CFP: VISUAL HISTORY IN THE TWENTIETH CENTURY: BODIES, PRACTICES AND EMOTIONS (MPI, Berlin)

The Spring School of the ERC-project “The Healthy Self as Body Capital” takes place from 9–13 April 2018 at the Max Planck Institute for Human Development (Center for the History of Emotions) in Berlin, Germany.

With a keynote by Prof. Dr. Frank Bösch (Director of the Center for Historical Research (ZZF), Potsdam) on “War, Films, and Emotions, 1895–1960.”

Master’s students, doctoral students, post-docs, and scholars in the fields of modern history, the history of medicine and science, and film studies, media studies, and communications are invited to apply with a cover letter and CV.

The deadline for applications is 18 February 2018. Contact: Philipp Stiasny ( stiasny [at] mpib-berlin.mpg.de )

Read the full Call for Papers

The twentieth century is the century in which modern mass media irreversibly permeated and transformed nearly all aspects of politics and society. This can be exemplified by the impact that film and television had on medicine, health policy and education, from early medical films that made new images of illness and therapy accessible to health experts, to the “Kulturfilme” of the 1920s that propagated a modern conception of the body to cinema- goers, to educational films produced by the state for use in schools, to ads informing people about AIDS prevention and health talk shows on TV. Visual mass media are constantly reflecting and shaping our conceptions and perceptions of the body and health, as well as the bodily and health practices we engage in. For their part, they are often influenced by economics. Seen in this way, a history of the body, embodiment and emotions in the twentieth century is also a history of the mass media.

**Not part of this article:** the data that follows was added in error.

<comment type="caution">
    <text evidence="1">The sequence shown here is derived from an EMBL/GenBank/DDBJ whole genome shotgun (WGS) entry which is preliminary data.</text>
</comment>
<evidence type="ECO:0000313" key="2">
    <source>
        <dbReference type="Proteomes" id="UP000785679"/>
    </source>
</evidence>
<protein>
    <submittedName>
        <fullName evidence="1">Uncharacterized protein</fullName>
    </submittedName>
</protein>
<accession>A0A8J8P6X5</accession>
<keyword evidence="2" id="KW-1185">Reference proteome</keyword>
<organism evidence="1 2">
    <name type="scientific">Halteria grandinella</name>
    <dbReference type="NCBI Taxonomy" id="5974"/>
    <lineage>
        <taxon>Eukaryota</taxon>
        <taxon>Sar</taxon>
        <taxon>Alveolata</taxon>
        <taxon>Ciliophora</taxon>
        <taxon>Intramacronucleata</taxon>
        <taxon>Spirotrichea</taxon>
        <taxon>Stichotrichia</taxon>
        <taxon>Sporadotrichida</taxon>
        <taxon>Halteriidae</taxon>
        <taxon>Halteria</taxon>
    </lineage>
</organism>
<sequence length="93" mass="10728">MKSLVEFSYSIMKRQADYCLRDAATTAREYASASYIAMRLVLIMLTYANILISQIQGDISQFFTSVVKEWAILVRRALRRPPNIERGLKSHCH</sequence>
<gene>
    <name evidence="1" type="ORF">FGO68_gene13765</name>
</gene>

The spring school Visual History in the Twentieth Century: Bodies, Practices, and Emotions invites participants to engage in five days of intensive discussion on the relation between the history of the body, body politics, and film and television in the twentieth century. The spring school will take a transnational perspective and focus particular on developments in Germany, France and Great Britain.

 

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